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ON FOOTBALL

To go long, they need to branch out

MIAMI GARDENS, Fla. -- Yesterday, the Patriots missed Deion Branch, and Tom Brady knew it.

The absence of a defense-stretching wide receiver wasn't the only reason the New England Patriots were shut out, 21-0, for the first time in 3 1/2 years, but the absence of that kind of deep threat allowed the Dolphins to play the gambling five- and six-man rushes without fear of being burned to sack Brady four times (for 20 yards), force him to fumble once, and limit him to a ridiculous 78 yards passing during a painfully long afternoon at Dolphin Stadium. The Dolphins found themselves shocked at Brady's demeanor as the offense unraveled around him.

"I've never seen Brady so frustrated," said defensive tackle Vonnie Holliday. "I've never seen him get hit so many times. Early on he was able to move around in the pocket and showed us a lot of different things, but we knew we just had to settle down and play ball. We felt early on we put good pressure on him but didn't get anything, so we came out with four-, five-, and six-man blitzes and were able to get to him."

Even when the Dolphins weren't sacking Brady, they were hitting him (three hurries), jostling him, and squeezing him until his field vision began to shrink. Several times he was seen upbraiding his receivers, including one blistering of tight end Daniel Graham. Many more times he looked like a man without options when he dropped back to survey the field and found the unwanted presence of Jason Taylor, Matt Roth, Kevin Carter, Holliday, and even safety Yeremiah Bell in his face.

For a time, Brady held up and the Patriots' defense held on despite poor field position in the second half, but in the face of an incessant pass rush, an implosion was inevitable. Yet, when it finally came, it was still shocking.

"You could hear him tell his linemen to protect and his wide receivers to get open, but we kept getting after him," Roth said. "We knew that if we could get after Brady, we could confuse him a little bit by blitzing safeties, and with our defensive backs playing great [man] coverage, we could make plays."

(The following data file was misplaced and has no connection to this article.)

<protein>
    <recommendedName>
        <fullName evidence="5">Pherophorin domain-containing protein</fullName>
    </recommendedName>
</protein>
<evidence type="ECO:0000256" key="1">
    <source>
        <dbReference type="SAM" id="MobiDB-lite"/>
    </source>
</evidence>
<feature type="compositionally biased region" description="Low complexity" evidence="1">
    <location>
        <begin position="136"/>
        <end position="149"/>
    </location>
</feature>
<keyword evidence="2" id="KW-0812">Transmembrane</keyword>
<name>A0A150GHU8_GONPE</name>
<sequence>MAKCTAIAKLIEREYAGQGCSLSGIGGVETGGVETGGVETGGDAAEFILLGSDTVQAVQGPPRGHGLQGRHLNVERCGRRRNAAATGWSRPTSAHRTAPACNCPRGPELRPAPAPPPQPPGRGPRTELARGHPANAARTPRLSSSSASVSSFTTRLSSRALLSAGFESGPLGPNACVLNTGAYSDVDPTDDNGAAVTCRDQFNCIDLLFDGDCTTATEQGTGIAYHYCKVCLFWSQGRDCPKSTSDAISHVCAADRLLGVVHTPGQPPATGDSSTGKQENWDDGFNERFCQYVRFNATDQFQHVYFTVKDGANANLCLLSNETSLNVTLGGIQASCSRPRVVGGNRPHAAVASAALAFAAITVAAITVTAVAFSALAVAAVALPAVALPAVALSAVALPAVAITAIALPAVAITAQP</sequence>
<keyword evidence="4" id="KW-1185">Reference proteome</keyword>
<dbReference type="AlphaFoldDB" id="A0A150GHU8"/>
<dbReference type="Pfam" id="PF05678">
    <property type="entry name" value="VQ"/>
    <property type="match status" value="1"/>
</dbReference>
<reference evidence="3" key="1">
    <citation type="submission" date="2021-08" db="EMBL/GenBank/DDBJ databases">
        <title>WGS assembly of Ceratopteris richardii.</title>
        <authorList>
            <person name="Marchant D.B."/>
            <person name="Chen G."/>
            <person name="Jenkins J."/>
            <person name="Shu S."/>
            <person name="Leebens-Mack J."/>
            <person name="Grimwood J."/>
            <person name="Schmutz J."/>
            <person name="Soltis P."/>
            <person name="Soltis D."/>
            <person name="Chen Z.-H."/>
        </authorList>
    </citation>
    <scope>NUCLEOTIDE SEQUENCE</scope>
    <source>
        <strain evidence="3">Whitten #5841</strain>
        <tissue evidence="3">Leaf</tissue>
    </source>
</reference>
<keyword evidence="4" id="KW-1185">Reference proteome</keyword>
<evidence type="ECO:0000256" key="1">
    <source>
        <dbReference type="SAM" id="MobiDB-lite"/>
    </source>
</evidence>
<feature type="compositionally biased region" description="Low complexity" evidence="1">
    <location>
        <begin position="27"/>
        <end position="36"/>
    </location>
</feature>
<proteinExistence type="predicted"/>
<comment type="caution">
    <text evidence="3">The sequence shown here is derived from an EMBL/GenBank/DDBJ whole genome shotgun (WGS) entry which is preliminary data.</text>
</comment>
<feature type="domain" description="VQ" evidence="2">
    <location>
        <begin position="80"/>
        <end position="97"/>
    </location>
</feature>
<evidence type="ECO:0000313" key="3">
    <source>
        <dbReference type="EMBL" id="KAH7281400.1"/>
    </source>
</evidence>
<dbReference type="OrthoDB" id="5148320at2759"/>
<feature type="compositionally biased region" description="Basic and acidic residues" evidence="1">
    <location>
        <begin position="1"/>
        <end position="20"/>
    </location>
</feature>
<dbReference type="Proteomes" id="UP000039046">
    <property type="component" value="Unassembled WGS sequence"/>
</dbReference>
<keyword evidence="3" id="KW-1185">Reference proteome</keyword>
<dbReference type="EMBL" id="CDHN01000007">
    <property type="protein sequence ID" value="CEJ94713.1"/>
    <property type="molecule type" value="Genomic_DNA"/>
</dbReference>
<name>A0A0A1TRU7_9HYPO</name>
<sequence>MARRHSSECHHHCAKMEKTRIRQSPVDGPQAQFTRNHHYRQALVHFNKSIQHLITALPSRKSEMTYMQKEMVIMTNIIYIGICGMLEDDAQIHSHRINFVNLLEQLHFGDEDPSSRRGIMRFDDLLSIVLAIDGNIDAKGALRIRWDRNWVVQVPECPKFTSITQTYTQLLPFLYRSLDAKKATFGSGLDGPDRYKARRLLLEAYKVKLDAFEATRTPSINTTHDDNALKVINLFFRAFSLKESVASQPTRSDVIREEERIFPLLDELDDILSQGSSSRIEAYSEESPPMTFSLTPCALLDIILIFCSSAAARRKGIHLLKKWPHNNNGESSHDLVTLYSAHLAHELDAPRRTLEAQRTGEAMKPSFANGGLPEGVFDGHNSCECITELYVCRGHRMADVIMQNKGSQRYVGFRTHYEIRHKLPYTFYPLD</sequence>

Despite rushing for 123 yards, the Patriots' offense could neither control the tempo nor slow down Miami's rushers, who stormed around Matt Light, over Stephen Neal, through Logan Mankins, by Nick Kazcur, and under Dan Koppen so effectively that few of them were willing to speak about it after all was said and done. Light struggled mightily against Taylor, whom Bill Belichick called probably the league's most dominant defensive player this season. Nothing Taylor did detracted from that opinion and when Light was approached after the game, he did what he did during the game. He disappeared, taking his clothes from a hanger and slipping out without comment.

As the Dolphins stretched their lead from 3 to 6 to 13 and finally to 21 points, for one of the few times since he took over as quarterback six years ago, Brady and the Patriots had no answers, so they surrendered, sending in the human white flag -- backup quarterback Matt Cassell -- in relief of the beleaguered Brady with 4:49 left to play. Five minutes is an eternity for a guy like Brady under most circumstances, but yesterday was not most circumstances. Yesterday was bad circumstances. Very bad circumstances, indeed.